Russian researchers report unusually large Arctic methane release
Researchers from Tomsk Polytechnic University (TPU) and their colleagues from several other Russian research centers and universities have reported record-breaking levels of methane emissions in the East Siberian Sea.
A research expedition was sent to the eastern Arctic to study the biogeochemical and environmental consequences of submarine permafrost thawing. In particular, they studied a part of the East Siberian Sea where gas seeps had been reported.
The researchers have not only recorded the seeps with special equipment but also saw a string of methane bubbles rising from the depths of the sea.
"It was the largest seep I ever saw. We registered dissolved methane in a concentration of 16 parts per thousand (ppt), which is nine times more than the world's average. Nobody has ever reported this before," said expedition head Igor Semiletov, a TPU professor and non-voting member of the Russian Academy of Sciences.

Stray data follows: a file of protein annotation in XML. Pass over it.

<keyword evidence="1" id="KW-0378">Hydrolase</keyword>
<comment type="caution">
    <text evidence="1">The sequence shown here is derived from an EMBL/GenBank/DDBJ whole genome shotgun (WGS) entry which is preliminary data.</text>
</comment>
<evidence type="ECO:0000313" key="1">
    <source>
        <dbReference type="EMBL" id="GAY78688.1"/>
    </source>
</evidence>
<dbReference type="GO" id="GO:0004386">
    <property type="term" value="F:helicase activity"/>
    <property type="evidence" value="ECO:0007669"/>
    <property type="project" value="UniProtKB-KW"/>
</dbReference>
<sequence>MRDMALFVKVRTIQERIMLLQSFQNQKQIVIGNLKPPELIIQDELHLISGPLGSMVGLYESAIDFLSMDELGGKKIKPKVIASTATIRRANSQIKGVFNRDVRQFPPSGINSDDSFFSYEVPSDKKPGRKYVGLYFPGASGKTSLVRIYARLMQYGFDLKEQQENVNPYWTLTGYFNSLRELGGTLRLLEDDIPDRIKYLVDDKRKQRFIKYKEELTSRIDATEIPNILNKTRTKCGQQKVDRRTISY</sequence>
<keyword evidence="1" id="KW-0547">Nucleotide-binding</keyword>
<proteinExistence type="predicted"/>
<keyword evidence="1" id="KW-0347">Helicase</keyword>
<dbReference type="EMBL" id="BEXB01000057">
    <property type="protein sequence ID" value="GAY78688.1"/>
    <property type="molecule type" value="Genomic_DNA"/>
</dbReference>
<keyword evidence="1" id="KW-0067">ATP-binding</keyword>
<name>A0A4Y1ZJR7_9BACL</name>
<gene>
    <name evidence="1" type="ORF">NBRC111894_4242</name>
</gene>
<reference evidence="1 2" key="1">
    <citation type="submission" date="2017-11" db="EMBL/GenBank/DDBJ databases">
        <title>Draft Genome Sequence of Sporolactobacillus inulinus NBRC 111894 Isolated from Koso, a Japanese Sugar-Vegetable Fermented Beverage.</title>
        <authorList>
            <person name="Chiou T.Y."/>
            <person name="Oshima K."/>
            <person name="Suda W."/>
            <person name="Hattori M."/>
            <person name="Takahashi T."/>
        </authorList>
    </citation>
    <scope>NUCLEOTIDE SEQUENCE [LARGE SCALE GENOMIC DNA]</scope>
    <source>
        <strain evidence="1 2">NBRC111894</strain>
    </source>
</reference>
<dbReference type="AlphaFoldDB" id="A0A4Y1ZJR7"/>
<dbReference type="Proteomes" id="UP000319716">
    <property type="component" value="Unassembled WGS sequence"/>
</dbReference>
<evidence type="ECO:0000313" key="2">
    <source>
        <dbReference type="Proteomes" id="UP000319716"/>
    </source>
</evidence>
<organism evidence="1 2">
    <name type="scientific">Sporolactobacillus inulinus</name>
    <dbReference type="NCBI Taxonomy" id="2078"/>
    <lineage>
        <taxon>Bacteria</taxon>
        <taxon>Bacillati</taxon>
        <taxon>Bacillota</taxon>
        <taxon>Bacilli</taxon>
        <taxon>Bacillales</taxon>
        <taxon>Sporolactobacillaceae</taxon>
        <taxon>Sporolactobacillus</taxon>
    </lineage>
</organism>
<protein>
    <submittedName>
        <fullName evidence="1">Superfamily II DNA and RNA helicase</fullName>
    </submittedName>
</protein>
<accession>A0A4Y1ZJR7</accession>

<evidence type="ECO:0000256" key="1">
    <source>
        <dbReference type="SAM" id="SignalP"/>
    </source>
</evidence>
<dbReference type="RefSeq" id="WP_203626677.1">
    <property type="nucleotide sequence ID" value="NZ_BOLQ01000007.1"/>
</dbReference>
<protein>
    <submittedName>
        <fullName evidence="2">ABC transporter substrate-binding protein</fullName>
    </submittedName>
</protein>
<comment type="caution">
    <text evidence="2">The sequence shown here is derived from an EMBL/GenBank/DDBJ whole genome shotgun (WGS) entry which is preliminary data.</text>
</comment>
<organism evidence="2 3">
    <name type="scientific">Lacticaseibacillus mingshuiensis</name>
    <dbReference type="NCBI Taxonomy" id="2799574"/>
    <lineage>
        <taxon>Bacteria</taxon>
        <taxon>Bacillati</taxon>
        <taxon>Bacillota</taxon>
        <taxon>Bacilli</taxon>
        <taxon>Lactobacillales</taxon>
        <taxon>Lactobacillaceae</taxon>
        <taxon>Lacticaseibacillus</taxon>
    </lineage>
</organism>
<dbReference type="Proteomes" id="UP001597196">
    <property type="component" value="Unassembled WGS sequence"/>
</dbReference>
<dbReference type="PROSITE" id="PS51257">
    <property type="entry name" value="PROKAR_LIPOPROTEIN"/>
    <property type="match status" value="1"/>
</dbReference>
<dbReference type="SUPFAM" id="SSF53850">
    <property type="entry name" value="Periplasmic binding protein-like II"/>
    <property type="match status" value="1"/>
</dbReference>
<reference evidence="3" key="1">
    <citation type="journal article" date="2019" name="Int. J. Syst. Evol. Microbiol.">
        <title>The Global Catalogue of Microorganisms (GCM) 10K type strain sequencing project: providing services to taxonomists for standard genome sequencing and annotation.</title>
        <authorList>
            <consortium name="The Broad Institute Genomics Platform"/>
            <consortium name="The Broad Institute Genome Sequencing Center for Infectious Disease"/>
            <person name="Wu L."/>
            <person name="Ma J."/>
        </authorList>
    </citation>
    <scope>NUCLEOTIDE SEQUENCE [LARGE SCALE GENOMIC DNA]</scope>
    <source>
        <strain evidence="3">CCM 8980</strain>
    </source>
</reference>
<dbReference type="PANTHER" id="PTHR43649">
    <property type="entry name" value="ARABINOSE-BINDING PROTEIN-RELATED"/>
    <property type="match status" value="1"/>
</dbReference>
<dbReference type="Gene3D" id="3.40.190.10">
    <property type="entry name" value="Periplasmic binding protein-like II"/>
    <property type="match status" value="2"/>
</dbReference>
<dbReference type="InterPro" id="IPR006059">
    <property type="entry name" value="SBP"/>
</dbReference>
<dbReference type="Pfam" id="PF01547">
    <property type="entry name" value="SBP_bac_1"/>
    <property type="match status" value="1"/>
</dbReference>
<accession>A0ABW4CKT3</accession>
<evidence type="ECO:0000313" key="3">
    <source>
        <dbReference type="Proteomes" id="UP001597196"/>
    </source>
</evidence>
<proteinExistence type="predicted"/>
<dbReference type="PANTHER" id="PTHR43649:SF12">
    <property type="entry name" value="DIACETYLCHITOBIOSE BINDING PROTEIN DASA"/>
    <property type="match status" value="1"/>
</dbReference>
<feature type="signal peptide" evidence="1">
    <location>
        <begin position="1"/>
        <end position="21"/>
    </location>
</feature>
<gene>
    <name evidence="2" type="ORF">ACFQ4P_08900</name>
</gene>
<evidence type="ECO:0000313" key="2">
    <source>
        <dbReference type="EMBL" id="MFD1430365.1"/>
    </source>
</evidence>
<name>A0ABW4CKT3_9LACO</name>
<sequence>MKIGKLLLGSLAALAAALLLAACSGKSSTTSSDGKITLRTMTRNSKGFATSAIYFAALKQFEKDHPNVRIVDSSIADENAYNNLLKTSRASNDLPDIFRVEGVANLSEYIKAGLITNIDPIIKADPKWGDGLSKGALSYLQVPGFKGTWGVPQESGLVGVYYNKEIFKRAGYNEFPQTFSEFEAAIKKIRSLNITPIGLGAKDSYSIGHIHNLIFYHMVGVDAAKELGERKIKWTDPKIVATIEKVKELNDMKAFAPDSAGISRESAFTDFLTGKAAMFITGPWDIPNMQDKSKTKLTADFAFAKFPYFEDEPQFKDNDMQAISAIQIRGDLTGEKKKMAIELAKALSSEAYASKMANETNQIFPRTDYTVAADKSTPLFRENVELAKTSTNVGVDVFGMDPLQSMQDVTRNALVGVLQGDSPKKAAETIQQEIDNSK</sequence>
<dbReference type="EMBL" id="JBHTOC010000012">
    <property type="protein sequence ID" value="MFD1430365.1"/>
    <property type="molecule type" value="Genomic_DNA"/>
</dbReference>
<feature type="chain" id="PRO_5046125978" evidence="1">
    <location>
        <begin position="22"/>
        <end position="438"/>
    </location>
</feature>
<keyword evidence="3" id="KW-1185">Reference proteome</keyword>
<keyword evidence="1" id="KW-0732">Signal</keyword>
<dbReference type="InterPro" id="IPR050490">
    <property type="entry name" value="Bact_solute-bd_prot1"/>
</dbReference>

The area of the gas fountain was estimated at 4 or 5 square meters. The researchers collected a sample without using any special equipment, because a simple bucket could be used to collect the water boiling with methane. Several drums of condensed gas have been taken ashore, TPU sources said. The next day a similar seep was reported in another part of the testing area, where the researchers conducted the required tests, including underwater filming.